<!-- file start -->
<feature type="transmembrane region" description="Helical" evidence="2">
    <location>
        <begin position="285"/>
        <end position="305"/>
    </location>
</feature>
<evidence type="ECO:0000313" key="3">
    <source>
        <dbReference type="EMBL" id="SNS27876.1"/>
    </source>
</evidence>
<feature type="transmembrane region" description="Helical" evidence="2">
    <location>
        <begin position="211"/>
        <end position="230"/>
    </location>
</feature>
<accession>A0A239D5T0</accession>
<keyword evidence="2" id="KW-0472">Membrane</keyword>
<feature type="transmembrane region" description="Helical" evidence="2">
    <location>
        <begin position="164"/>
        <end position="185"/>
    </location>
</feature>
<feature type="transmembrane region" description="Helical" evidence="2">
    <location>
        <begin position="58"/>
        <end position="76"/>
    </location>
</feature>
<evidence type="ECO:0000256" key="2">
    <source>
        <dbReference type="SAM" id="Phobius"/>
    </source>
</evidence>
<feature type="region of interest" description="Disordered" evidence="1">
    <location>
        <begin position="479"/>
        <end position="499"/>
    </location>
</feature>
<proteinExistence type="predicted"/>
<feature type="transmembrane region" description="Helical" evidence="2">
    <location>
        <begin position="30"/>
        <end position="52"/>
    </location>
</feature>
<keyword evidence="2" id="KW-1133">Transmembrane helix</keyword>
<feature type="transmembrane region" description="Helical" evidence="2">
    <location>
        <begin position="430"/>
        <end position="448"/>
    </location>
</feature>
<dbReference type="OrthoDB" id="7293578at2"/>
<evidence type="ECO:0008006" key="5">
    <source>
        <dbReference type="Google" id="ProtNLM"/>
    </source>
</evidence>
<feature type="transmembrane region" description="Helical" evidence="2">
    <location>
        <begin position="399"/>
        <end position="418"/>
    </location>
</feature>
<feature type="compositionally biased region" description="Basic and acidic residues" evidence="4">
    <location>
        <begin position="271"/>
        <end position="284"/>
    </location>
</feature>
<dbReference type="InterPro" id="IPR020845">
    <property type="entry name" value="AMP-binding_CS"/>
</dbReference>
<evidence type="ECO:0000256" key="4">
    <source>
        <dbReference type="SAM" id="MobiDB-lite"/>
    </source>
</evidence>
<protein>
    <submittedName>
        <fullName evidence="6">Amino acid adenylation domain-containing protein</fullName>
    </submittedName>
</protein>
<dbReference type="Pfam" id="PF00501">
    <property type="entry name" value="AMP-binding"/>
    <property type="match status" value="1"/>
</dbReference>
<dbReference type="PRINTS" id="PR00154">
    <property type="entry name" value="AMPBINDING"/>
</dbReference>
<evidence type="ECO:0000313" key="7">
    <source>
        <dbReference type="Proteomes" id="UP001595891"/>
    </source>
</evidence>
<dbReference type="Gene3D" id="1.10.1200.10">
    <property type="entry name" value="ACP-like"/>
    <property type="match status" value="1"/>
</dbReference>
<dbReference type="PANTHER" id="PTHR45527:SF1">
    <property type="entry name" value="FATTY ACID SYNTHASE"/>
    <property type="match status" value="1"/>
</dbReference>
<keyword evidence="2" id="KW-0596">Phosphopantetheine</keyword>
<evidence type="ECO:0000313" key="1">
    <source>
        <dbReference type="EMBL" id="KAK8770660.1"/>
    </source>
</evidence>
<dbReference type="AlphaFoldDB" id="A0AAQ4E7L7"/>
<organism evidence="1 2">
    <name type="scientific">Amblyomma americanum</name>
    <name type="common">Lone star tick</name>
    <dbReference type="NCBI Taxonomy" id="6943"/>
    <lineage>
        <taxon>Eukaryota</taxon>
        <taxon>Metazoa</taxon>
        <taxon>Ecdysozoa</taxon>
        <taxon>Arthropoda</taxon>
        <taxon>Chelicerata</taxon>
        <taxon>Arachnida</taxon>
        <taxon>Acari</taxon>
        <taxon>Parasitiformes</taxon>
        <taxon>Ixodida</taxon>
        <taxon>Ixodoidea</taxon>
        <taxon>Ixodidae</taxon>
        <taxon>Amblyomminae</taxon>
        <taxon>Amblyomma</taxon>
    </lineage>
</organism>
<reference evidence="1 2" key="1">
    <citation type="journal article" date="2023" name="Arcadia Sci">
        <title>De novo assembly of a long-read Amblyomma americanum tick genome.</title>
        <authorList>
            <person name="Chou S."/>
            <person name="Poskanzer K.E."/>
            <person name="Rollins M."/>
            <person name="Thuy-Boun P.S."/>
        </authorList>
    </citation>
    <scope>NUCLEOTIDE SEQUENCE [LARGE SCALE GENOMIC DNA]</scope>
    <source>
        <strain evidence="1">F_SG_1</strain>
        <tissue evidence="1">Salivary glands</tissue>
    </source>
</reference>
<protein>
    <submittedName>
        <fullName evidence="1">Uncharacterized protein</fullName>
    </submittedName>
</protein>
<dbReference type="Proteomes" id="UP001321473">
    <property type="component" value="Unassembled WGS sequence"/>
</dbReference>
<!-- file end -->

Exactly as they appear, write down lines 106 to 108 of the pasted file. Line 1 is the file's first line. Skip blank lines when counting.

    <property type="match status" value="1"/>
</dbReference>
<keyword evidence="2" id="KW-0596">Phosphopantetheine</keyword>